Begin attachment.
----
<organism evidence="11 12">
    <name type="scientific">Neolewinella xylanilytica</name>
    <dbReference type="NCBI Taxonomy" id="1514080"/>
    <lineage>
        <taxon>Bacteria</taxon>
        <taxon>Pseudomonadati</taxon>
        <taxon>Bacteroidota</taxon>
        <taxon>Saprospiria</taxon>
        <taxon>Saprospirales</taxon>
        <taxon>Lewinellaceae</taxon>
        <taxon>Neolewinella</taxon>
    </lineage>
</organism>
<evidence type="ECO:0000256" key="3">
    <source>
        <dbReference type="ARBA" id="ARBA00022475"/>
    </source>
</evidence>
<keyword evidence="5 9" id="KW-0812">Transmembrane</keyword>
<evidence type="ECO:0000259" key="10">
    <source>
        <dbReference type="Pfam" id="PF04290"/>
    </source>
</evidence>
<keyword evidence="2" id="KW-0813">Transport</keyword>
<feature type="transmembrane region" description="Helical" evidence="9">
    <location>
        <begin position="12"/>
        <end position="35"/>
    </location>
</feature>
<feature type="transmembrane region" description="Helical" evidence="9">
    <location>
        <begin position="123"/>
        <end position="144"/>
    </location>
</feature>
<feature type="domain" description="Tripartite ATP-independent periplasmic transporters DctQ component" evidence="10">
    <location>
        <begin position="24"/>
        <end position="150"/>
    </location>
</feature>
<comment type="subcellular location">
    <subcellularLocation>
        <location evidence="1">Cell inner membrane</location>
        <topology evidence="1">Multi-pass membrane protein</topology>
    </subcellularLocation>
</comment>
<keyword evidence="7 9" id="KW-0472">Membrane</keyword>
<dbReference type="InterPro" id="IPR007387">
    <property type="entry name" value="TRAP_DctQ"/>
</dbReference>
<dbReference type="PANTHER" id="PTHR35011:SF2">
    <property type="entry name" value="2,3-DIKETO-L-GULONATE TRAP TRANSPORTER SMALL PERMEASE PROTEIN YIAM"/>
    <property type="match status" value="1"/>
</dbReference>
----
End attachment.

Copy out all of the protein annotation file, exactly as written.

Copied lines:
<organism evidence="11 12">
    <name type="scientific">Neolewinella xylanilytica</name>
    <dbReference type="NCBI Taxonomy" id="1514080"/>
    <lineage>
        <taxon>Bacteria</taxon>
        <taxon>Pseudomonadati</taxon>
        <taxon>Bacteroidota</taxon>
        <taxon>Saprospiria</taxon>
        <taxon>Saprospirales</taxon>
        <taxon>Lewinellaceae</taxon>
        <taxon>Neolewinella</taxon>
    </lineage>
</organism>
<evidence type="ECO:0000256" key="3">
    <source>
        <dbReference type="ARBA" id="ARBA00022475"/>
    </source>
</evidence>
<keyword evidence="5 9" id="KW-0812">Transmembrane</keyword>
<evidence type="ECO:0000259" key="10">
    <source>
        <dbReference type="Pfam" id="PF04290"/>
    </source>
</evidence>
<keyword evidence="2" id="KW-0813">Transport</keyword>
<feature type="transmembrane region" description="Helical" evidence="9">
    <location>
        <begin position="12"/>
        <end position="35"/>
    </location>
</feature>
<feature type="transmembrane region" description="Helical" evidence="9">
    <location>
        <begin position="123"/>
        <end position="144"/>
    </location>
</feature>
<feature type="domain" description="Tripartite ATP-independent periplasmic transporters DctQ component" evidence="10">
    <location>
        <begin position="24"/>
        <end position="150"/>
    </location>
</feature>
<comment type="subcellular location">
    <subcellularLocation>
        <location evidence="1">Cell inner membrane</location>
        <topology evidence="1">Multi-pass membrane protein</topology>
    </subcellularLocation>
</comment>
<keyword evidence="7 9" id="KW-0472">Membrane</keyword>
<dbReference type="InterPro" id="IPR007387">
    <property type="entry name" value="TRAP_DctQ"/>
</dbReference>
<dbReference type="PANTHER" id="PTHR35011:SF2">
    <property type="entry name" value="2,3-DIKETO-L-GULONATE TRAP TRANSPORTER SMALL PERMEASE PROTEIN YIAM"/>
    <property type="match status" value="1"/>
</dbReference>